Ten years ago, when I interviewed creative director Neil Druckmann and game director Bruce Straley about their new, generation-defining PlayStation hit The Last of Us, they cited the Coen brothers’ 2007 film No Country for Old Men as a key tonal inspiration. But the fact that a playthrough of The Last of Us takes about 15 hours, though, has always made me associate it more with prestige TV than with movies. Nowadays, a great many games have prestige TV vibes, and that really started with The Last of Us.
And now, the game that always felt like a product of the same pop culture era that gave us prestige TV such as Breaking Bad and Game of Thrones has become prestige TV. Overseen by both Druckmann and Chernobyl writer/creator Craig Mazin for HBO, it is, of course, a solid, sturdy production through and through. Pedro Pascal (The Mandalorian, Game of Thrones) as Joel and Bella Ramsey (Catherine Called Birdy, also Game of Thrones) as Ellie capably head up a uniformly excellent cast, and the high-stakes tension, desperation, and struggle to find something worth fighting for in a deadly world that typified the game are all effectively recreated here.
What makes the series interesting are the ways in which it necessarily departs from the game that spawned it, and where the creators chose to divert from the source material in what is mostly a pretty faithful adaptation of the game’s story overall. I’m going to discuss it all in pretty general terms here, saving the nitty gritty details and potential “spoilers” for weekly episode recaps.
First, let’s talk about the types of changes that feel more necessary in taking The Last of Us and turning it into television. In the game, brutal violence is near-constant, because this is what’s considered “gameplay.” In the show, however, Joel and Ellie don’t spend most of their time sneaking through dilapidated buildings filled with infected or shivving mobs of human raiders while also scavenging for supplies. No, the dangers of the world that they live in are established in powerful, punctuated moments so that they can then largely fade to the background, exploding again into the narrative now and then to shock us, to drive the plot forward or, in one moment, to serve as a deus ex machina that punishes one character for their hubris.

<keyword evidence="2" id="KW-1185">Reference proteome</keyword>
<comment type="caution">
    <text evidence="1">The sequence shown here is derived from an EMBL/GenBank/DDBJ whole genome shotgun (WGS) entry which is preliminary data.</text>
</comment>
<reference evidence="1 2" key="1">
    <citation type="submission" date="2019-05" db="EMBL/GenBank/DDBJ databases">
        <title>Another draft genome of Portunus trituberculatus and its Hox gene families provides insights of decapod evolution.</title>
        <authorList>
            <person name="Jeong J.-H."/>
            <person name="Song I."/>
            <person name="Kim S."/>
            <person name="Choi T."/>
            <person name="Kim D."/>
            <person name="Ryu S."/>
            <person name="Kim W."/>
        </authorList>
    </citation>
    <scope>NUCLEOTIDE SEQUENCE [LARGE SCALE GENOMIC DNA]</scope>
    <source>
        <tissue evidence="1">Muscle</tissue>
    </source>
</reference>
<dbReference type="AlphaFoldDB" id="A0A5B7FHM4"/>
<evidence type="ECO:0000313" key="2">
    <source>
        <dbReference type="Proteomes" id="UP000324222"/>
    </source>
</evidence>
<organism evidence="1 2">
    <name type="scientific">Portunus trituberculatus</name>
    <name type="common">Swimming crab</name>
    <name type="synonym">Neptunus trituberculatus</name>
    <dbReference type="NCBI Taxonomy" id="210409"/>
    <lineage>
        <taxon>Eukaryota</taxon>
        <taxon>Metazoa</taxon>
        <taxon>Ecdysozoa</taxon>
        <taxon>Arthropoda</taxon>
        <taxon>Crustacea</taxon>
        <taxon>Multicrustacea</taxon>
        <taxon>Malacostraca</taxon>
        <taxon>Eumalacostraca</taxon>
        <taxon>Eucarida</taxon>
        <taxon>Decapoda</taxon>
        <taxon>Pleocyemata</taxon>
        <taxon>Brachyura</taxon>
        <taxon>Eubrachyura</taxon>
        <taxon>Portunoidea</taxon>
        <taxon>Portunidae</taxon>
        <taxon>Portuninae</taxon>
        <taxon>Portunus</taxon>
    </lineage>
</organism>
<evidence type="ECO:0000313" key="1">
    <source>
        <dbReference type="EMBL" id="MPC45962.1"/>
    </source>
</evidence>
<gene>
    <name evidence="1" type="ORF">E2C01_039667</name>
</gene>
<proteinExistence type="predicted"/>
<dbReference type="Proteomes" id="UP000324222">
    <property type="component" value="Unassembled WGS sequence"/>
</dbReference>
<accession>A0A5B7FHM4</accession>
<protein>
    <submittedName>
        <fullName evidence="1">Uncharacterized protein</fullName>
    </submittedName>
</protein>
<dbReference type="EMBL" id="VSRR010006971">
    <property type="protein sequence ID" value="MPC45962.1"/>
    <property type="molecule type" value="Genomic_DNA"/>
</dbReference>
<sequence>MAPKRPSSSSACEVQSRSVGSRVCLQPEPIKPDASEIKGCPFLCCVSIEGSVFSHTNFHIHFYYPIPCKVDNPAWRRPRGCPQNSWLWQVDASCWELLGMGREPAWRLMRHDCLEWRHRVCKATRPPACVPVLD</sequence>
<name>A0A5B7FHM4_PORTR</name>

Even Joel’s violence has been toned down, in what I suspect is an effort both to make him more sympathetic to the audience and to make the violence he employs more impactful when it does happen. If you’ve played the game, you may recall that very early on, Joel and his smuggling partner Tess brutally torture a jerk named Robert who sold them out on a deal, breaking his bones to get information out of him and ultimately executing him. In games, I think, we as players are pretty inured to this kind of violence. We’re used to racking up body counts in the hundreds, and thus less likely to be turned off by such behavior. In a TV show, however, when you’re trying to get viewers to align with characters they’ve just met, it may be a tougher sell if they’re brutal and unsavory right out of the gate, and so things with Robert play out a bit differently. It’s a smart decision, I think, one that helps make Joel—who also benefits from Pedro Pascal’s natural charisma—a bit easier to side with in the early goings.
Rather than changing the fundamental arc of Joel and Ellie’s journey, a number of the show’s significant changes are more like expansions upon what the game gives us, helping to flesh out the world, the varied political and social dynamics that it gives rise to in different places, and the ways people choose to respond to the hand they’ve been dealt. The only big change that’s early enough for me to talk about right now is the prologue focusing on Joel’s daughter, Sarah.
In the game, of course, you play as Sarah, exploring the house a bit as signs of impending doom—a news broadcast, an explosion in the distance—continue to mount. Interactivity makes this exploration, in which you can find character-building details like a birthday card she made for Joel, an effective way of pulling us into the world and developing our emotional connection to Joel and Sarah before the tragic gut punch that ends the prologue. In the show, though, the writers take us beyond the house, letting us experience Sarah’s entire day, as, out in the world, things rapidly descend from a sense of normalcy into sheer chaos. The tragic payoff is, of course, the same, but the way we get there is somewhat different, moving beyond the confines of the game and expanding our view of the world.